From the Office of State Senator Rodney Ellis

For Immediate Release
October 2, 1998
Contact: Rick Svataro, (512) 463-0113

Senate Jurisprudence Committee Issues Recommendations to Improve Texas Court System

AUSTIN, TX. -- Senator Rodney Ellis (D-Houston) today announced recommendations for improving Texas judicial selection system, reducing court backlogs, increasing criminal fine collection and improving jury service. The new recommendations are part of a report adopted by the Senate Jurisprudence Committee and submitted to Lieutenant Governor Bob Bullock October 1.

The Committee met seven times during the interim: in Austin, San Antonio, Euless, Houston, Dallas and Lubbock. The Committee heard testimony from the judiciary, district and county clerks, representatives from the Office of Court Administration, lawyers and the general public.

Senator Ellis, who chairs the Committee, expressed the need for selecting judges that are as diverse as Texas and accountable to the public. Despite projections that Texas voting age population will be 26.5 percent Hispanic and 11.7 percent African American for next months election, minorities account for only 11 percent of the Texas judiciary. The barriers to expanding diversity on the bench are largely the result of partisan sweeps and expensive campaigns, Ellis stated.

Large war chests and aggressive campaign fund raising have made it difficult for challengers and weakened public support for electing judges. Only Alabama, Montana and Nevada have more expensive judicial races than Texas.

"No Texan is well served by our current judicial selection system," said Ellis. "Judicial elections are very expensive, and candidates are forced to raise huge sums of money from attorneys who appear before them in court. We must ensure that there is not even the appearance that justice is for sale in Texas."

The report recommends that the legislature eliminate straight ticket voting in all state and county judicial races. It recommends that a $1,000 cap be placed on individual contributions to appeals court candidates and $500 cap be placed on individual contributions to trial court candidates. The report urges prohibiting contributions by political action committees in judicial races and prohibiting fund raising by unopposed incumbents.

The Committee also investigated a number of reforms that would improve Texas court system in the areas of criminal fine collection, redistricting, court backlogs, jury service and structured settlements.

While criminals are doing their time in Texas jails, they often get away with not paying their fines after they are released. A recent study revealed that counties are losing millions of dollars annually due to uncollected fines.

I am concerned that offenders are being allowed to escape paying millions of dollars in fines and, what may be worse, avoiding their full punishment, said Senator David Cain (D-Dallas), a member of the Senate Jurisprudence Committee. By increasing the ability to collect fines, courts would save taxpayers money and increase respect for the law.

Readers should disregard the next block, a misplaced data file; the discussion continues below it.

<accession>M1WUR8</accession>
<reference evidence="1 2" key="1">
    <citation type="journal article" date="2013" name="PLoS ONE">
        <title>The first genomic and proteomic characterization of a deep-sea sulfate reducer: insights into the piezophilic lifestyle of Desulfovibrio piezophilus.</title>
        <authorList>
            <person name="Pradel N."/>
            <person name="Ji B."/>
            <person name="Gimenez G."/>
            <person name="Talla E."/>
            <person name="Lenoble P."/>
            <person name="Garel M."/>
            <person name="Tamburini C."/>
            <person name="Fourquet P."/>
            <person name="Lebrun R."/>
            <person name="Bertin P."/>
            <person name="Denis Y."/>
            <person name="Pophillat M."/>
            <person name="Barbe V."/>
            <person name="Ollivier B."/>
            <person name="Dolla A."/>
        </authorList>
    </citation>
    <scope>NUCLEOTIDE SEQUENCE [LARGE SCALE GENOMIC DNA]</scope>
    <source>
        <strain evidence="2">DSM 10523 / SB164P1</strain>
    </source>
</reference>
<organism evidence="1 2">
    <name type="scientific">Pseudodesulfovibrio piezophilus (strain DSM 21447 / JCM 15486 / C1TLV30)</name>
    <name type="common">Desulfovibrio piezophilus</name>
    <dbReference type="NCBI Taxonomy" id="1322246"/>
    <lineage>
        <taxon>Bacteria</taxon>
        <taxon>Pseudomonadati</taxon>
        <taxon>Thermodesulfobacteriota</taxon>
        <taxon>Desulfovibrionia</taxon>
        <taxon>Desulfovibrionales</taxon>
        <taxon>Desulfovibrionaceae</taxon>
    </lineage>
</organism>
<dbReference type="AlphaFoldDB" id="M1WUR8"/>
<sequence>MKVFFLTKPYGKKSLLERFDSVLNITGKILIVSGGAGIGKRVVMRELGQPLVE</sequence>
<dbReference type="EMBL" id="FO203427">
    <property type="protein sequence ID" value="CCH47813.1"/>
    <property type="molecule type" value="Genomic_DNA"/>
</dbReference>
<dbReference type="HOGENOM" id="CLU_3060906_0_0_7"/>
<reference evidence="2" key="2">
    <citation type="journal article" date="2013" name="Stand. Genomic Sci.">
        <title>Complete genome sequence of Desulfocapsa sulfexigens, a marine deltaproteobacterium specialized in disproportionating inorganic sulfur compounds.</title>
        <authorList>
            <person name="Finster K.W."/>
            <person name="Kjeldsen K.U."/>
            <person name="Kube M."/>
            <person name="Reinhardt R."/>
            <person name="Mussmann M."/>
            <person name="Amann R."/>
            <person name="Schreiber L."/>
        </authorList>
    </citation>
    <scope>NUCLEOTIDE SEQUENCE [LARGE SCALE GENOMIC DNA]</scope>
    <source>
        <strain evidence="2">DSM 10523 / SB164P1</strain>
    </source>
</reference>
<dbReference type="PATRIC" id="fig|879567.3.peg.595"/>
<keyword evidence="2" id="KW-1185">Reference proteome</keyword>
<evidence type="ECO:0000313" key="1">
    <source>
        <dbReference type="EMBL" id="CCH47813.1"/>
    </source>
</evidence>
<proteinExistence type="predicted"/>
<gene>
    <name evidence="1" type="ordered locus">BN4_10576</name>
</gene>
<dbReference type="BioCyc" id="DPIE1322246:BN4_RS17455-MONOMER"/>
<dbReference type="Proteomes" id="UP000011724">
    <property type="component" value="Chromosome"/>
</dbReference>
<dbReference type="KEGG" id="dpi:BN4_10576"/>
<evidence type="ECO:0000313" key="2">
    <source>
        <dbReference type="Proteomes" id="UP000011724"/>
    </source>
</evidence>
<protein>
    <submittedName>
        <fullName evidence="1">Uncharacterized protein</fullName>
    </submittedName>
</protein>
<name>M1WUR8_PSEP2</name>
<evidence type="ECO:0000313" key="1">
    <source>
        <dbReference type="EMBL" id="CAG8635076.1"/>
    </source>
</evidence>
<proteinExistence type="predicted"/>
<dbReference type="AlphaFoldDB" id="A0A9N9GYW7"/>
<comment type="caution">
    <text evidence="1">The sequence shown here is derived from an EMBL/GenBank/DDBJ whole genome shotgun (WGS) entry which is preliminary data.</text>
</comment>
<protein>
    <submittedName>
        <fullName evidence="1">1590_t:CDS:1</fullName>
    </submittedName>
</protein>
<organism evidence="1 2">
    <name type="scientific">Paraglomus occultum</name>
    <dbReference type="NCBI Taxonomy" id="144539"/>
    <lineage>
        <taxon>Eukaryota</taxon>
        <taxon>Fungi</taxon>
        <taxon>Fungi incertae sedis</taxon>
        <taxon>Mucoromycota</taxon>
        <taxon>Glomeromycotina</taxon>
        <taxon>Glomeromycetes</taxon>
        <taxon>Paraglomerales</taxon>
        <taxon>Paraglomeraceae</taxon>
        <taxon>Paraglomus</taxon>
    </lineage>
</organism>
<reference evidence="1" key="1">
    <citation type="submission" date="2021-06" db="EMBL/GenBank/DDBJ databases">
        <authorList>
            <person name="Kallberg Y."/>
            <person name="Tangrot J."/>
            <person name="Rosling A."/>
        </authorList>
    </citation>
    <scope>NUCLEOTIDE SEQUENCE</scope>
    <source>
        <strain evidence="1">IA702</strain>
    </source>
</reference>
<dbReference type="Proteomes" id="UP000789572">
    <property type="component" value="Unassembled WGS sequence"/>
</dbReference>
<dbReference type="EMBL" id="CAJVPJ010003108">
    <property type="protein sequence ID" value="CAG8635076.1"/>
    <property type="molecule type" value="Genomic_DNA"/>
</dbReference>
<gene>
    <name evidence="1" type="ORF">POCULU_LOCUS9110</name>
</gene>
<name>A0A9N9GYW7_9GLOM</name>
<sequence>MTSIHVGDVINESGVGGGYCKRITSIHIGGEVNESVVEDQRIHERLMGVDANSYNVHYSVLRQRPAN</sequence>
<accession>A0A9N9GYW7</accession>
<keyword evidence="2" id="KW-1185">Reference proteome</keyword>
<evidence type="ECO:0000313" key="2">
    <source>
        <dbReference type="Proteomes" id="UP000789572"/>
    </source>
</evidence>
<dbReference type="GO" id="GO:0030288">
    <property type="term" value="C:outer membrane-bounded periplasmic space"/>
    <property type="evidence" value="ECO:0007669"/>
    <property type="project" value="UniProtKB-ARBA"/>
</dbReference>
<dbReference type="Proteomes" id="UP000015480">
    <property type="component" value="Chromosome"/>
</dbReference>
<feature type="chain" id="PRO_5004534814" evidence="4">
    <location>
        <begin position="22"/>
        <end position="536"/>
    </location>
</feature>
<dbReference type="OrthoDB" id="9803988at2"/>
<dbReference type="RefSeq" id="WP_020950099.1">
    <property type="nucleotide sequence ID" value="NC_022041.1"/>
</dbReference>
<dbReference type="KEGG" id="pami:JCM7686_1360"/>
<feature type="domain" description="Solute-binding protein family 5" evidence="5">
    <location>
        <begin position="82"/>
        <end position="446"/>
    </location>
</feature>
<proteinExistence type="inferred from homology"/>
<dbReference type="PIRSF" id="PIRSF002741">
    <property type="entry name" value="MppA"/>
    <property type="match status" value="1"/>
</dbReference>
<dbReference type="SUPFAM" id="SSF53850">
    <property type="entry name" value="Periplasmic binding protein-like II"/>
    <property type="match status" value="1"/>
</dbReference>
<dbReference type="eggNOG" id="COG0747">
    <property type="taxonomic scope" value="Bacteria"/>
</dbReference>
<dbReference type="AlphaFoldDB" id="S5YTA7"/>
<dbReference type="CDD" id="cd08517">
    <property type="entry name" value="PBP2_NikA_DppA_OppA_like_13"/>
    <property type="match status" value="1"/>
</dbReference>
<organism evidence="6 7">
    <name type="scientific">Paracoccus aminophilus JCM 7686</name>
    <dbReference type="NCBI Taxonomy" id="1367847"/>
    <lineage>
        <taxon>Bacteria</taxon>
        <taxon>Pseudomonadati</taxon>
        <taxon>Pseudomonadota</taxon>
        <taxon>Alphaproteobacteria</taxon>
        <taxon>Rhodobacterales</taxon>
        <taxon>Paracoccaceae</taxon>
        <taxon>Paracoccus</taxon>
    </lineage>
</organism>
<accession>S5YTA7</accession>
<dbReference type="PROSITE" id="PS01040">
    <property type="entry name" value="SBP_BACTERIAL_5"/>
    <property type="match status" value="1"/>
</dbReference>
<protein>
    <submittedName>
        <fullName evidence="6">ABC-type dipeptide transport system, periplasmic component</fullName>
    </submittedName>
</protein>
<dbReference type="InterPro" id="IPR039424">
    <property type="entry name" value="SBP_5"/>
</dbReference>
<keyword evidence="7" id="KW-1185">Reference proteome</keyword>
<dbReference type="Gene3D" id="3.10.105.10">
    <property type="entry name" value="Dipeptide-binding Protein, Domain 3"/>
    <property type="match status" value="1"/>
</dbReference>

The report recommends requiring that counties be notified offenders are released from jail; that fee and fine repayment or community service be made a condition for release; and that counties be given a greater incentive by the state to collect fees and court costs.

Because Texas appellate court districts have not been redrawn since the 1920s gross disparities in representation and caseloads have cropped up as the states population has grown. According to the State Auditors Office, a 292 percent disparity in caseloads exists between the intermediate appellate courts with the greatest and fewest number of cases.

The report recommends the Legislature or the Judicial Redistricting Board redraw Texas intermediate appellate court districts, based on population and caseloads. The Committee also recommends increasing appropriations for the states three busiest appellate courts to eliminate backlogs in the short term.

The Committee report also seeks ways to improve jury service and make jury selection more user friendly.

Committee recommendations include allowing jurors to take notes during trial and for the Texas Judicial Council to study the prospect of increasing juror pay to make jury service more attractive to a wider number of people.

In its supplemental charge the committee reviewed the legal duties of guardians and attorneys in the settlement of their clients claims.

The committee recommends that an attorney receiving an offer of a structured settlement be required to present the offer to the injured person. The report also suggests a number of consumer safeguards for the sale and transfer of structured settlements, should that practice be allowed in Texas.

"The quality, impartiality, and moral authority of the Texas judiciary are severely undermined by the shortcomings of the judicial election system," Ellis said. "We must work to promote a fair, diverse and accountable system of justice in Texas."